In 1996, the Florida Legislature reorganized the state’s economic development structure by creating an expedited review process for state and regional agency permits. As part of an ongoing effort to encourage economic development and to create high value jobs for its citizens, the 1997 Legislature refined and expanded Florida’s ninety-day permitting process by giving local governments the option to voluntarily participate in the expedited permit review process. This process will substantially expedite the review of all state, regional and, if they choose to participate, local government permit applications for qualified projects.
CLERK FEES: LEGISLATION AND LITIGATION
J. Marleen Ahearn
Over the last three regular legislative sessions, the Florida Legislature has attempted to clarify what the clerks of the circuit courts are to charge for copying public records in their custody. However, none of the bills have passed the Legislature. The perceived need for such legislation resulted from passage of House Bill 2481 in 1994. Many clerks have construed this legislation as raising copying fees to one dollar per page for all copies made by the clerks, not just for copies of documents recorded in the Official Records books.
YOU CAN NEVER GO HOME AGAIN: THE FLORIDA LEGISLATURE ADDS INCARCERATION TO THE LIST OF STATUTORY GROUNDS FOR TERMINATION OF PARENTAL RIGHTS
The Honorable Jean M. Johnson and Christa N. Flowers
Of all the roles one plays in life, that of being a parent is perhaps the most important. The role requires a huge commitment of time and emotional support. However, when a parent is unable to meet a child’s basic needs due to neglect or abuse, the best interests of the child may necessitate the revocation or termination of the parent’s right to custody of the child. In these crucial cases, a court, upon finding a parent to be unfit, may terminate the parent’s parental rights.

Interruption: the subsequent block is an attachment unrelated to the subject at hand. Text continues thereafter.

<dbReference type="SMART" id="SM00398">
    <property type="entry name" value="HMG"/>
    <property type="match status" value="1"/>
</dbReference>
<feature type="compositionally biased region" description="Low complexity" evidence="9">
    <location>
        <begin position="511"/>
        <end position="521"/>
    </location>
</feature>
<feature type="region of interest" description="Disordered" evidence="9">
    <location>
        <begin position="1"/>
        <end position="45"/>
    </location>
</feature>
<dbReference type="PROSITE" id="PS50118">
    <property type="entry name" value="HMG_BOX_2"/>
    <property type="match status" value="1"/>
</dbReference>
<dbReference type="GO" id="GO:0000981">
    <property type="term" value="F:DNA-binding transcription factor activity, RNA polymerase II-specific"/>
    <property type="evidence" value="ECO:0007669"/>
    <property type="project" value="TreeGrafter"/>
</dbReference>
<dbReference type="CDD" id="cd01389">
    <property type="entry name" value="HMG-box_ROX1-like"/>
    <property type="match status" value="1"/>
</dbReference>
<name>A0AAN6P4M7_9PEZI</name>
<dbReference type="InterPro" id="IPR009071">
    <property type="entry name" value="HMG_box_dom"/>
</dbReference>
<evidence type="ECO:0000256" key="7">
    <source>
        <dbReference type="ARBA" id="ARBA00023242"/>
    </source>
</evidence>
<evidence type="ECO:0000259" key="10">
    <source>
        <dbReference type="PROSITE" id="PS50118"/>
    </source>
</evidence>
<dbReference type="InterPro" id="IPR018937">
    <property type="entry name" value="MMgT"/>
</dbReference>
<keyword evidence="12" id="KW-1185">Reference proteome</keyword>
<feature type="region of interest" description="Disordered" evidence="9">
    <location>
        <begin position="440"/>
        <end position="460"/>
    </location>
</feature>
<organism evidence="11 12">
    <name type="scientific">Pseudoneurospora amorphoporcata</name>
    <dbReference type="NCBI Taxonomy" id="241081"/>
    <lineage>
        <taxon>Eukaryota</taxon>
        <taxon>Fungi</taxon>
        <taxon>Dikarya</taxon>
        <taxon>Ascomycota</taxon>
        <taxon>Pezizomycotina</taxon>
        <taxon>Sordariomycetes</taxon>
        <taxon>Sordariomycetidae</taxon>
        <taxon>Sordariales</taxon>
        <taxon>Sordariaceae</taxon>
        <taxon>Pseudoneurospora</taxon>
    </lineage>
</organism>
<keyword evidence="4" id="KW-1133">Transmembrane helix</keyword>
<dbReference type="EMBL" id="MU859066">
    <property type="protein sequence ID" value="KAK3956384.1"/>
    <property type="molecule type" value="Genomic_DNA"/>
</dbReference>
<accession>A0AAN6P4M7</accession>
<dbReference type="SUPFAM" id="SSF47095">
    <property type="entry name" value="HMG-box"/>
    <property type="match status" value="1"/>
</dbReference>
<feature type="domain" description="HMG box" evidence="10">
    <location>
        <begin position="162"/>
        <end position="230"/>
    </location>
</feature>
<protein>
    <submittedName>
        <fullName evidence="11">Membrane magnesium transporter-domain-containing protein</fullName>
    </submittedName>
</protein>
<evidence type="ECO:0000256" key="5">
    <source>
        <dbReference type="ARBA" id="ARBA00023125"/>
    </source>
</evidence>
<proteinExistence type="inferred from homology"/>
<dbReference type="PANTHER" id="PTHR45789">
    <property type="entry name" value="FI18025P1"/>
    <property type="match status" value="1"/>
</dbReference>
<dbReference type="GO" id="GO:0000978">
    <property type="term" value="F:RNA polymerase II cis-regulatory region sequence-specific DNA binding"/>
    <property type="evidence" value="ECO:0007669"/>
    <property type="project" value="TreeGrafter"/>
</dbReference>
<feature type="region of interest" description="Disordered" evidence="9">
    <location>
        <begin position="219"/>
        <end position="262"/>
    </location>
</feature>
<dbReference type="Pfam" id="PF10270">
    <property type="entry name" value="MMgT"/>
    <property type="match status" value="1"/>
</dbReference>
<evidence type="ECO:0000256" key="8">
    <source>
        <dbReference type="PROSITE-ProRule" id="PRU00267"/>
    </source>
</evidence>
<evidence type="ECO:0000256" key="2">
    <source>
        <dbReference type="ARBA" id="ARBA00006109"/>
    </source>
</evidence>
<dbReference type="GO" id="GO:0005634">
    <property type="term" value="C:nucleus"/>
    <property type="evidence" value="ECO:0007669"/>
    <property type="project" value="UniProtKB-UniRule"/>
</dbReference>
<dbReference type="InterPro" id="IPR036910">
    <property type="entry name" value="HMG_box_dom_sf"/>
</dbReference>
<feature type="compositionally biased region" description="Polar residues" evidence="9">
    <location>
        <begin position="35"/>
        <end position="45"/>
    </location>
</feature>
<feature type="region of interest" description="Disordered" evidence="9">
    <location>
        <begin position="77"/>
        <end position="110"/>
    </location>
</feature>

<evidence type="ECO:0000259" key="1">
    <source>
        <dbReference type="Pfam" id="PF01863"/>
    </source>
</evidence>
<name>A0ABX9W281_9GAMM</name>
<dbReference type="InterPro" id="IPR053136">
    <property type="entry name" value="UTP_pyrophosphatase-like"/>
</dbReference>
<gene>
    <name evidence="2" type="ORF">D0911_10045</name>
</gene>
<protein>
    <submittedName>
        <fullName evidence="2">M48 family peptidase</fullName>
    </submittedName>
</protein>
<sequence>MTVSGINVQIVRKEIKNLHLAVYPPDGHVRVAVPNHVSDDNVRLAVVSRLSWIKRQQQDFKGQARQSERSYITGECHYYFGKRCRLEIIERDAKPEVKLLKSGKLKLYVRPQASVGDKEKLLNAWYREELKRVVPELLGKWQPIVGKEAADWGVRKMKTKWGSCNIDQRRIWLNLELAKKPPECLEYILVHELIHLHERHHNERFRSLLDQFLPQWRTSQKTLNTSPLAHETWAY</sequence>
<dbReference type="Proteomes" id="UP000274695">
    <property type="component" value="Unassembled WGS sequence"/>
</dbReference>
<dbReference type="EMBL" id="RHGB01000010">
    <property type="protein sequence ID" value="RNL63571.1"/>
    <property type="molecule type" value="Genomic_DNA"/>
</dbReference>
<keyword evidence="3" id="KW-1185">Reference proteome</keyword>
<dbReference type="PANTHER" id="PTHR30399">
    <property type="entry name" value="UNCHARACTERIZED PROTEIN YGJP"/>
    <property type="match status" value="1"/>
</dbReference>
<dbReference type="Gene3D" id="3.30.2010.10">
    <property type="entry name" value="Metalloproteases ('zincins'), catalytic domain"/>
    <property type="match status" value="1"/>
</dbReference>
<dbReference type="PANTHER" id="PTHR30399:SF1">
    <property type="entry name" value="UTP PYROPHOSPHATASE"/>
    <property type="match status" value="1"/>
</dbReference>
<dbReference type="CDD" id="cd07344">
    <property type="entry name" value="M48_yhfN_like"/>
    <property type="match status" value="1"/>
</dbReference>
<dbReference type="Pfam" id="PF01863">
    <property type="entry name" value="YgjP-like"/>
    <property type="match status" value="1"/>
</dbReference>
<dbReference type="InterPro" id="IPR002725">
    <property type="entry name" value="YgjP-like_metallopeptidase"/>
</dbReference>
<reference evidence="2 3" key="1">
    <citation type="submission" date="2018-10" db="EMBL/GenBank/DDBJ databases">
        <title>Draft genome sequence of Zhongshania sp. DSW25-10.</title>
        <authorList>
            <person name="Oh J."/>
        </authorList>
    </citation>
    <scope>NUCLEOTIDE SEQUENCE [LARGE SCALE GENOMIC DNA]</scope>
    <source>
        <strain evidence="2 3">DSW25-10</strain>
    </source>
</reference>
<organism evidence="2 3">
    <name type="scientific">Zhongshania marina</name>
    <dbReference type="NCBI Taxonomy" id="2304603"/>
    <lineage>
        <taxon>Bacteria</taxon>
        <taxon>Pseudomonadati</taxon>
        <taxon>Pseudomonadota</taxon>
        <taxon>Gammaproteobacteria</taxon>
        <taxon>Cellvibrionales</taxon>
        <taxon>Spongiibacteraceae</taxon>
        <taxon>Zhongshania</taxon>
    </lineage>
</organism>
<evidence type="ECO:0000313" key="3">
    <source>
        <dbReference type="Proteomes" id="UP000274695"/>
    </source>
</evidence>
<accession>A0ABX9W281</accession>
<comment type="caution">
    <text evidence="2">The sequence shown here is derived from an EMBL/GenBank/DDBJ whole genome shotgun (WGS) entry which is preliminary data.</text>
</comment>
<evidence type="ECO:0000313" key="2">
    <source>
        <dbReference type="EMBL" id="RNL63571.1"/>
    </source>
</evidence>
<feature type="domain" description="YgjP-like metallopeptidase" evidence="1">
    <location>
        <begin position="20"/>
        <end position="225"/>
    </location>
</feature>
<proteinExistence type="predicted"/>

PROPERTY INSURANCE IN FLORIDA: THE 1997 LEGISLATIVE REFORM PACKAGE
During the 1997 legislative session, the Florida Legislature amended significant aspects of Florida’s law regulating property insurance. This Article focuses on the latest modifications designed to make property insurance available through commercial and quasigovernmental mechanisms. It examines the policy rationale for modifying the existing laws, and the practical effect the changes will have on the insurance market.
FLORIDA WATER POLICY: A TWENTY-FIVE YEAR MID-COURSE CORRECTION
Frank E. Matthews and Gabriel E. Nieto
In addition to being an essential natural resource, water can also be a divisive political issue. The 1997 Legislature successfully negotiated a minefield of potentially divisive conflicts when it passed the Committee Substitute for House Bills 715, 1249, 1321, and 1339, collectively known as the “1997 Water Act.” These conflicts included water rich versus water poor areas, urban versus rural areas, public water supply versus agricultural use, and coastal versus inland concerns. This legislation marked Florida’s first major revision of its water law since the state adopted the Model Water Code in 1972. In light of the failures in 1995 and 1996 to pass similar, but far more limited reforms, the resulting legislation was all the more surprisingly broad in scope.
ESTABLISHING THE BIOLOGICAL RIGHTS DOCTRINE TO PROTECT UNWED FATHERS IN CONTESTED ADOPTIONS
Toni L. Craig
The United States Supreme Court has recognized that an unwed biological father has a liberty interest in establishing a parental relationship with his child. If the unwed father assumes responsibility for his child, his interest acquires substantial constitutional protection. The Court has not, however, addressed the issues presented by recent contested at-birth third-party adoptions. Specifically, the Court has not determined whether a biological connection alone is sufficiently fundamental to trigger full constitutional protection when, through no fault of his own, an unwed biological father has had no opportunity to take responsibility for his newborn child. This issue arises in two categories of cases: those involving a father who finds out about the birth and adoption of his child after adoption proceedings are filed, and those involving a father who knows the mother is pregnant with his child and attempts to assume parental responsibilities during the prenatal period.
FOR BETTER OR FOR WORSE: A CRITICAL ANALYSIS OF FLORIDA’S DEFENSE OF MARRIAGE ACT
Michael J. Kanotz
Marriage is one of the main building blocks in the structure of modern society. Many rights and benefits are bestowed upon those speaking the sacred vows: inheritance rights, evidentiary privileges, medical decision-making powers, social security benefits, and employer or state provided health benefits, to name a few.